I agree with Dr. Matthew Nock’s thoughts [Aug. 1 NIH Record, “New Studies May Help Us Understand, Predict Suicidal Thoughts, Behavior”] on suicidal tendencies, “people tend to deny or contain thoughts of suicide.” With that said, why do researchers continue to survey Americans about suicidal thoughts? The data will always be a vague estimate.
It’s not possible to quantify what’s going on inside the mind of a person suffering from personal distress—and that’s why “suicide risk is higher for those who are younger [teenagers, coming of age], unmarried [looking for love], or have mental disorders [internal struggles that are sometimes debilitating].” Current research is geared toward developing new cognitive tests to acquire suicidal statistics. But are new cognitive tests what Americans need? Clinical mental health researchers should invest their time developing cognition tasks that encourage suicidal patients to love [themselves]. Without self-love, it’s almost impossible to kickstart one’s thoughts positively.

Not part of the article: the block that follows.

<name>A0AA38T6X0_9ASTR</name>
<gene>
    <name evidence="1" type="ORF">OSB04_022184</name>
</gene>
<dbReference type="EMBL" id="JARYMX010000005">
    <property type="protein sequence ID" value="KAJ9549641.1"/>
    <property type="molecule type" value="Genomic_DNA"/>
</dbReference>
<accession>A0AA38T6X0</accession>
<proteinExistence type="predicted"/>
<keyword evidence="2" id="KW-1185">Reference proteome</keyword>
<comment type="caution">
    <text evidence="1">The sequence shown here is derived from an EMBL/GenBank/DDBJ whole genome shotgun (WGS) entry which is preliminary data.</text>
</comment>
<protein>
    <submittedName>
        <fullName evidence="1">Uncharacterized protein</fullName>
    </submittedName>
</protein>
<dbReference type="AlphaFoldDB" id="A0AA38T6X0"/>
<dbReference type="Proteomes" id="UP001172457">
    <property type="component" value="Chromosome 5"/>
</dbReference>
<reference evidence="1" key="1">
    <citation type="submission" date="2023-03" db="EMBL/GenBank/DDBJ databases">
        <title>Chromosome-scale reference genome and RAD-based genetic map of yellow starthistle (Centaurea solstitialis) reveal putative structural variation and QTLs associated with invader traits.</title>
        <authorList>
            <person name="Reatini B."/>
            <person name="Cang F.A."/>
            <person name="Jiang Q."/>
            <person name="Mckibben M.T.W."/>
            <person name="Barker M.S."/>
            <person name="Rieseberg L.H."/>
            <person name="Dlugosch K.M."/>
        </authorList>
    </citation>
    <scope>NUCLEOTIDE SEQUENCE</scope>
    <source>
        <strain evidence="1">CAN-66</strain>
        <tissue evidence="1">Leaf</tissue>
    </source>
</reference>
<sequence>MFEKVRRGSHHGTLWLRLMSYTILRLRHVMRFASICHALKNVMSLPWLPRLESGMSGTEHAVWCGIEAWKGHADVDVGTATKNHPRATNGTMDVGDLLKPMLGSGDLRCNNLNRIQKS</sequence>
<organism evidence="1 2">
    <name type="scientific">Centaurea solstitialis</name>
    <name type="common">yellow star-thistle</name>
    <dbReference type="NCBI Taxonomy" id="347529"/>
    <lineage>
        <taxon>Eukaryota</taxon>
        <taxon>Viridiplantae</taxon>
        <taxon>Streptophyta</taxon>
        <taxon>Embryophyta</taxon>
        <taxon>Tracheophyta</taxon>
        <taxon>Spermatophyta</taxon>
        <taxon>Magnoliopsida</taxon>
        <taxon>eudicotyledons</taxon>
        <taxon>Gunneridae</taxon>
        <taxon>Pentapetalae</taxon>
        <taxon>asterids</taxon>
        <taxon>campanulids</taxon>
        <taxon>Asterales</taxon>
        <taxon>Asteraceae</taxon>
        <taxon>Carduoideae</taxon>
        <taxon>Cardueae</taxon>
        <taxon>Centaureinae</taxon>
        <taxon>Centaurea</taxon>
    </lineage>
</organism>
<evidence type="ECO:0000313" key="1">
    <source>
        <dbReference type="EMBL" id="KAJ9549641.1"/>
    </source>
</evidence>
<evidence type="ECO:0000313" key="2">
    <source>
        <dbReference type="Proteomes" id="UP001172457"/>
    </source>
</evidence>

Americans want to feel appreciated, respected and feel loved by their family and friends daily. When that recipe is cooking on the stove, the likelihood of someone thinking about suicide or committing suicide will naturally decrease. Predicting suicidal thoughts with cognitive testing may be essential for mental health professionals. However, new testing won’t keep severely ill patients from retiring to an early grave.
Kristine Evers, medical writer-editor
Laboratory of Diagnostic Radiology Research, CC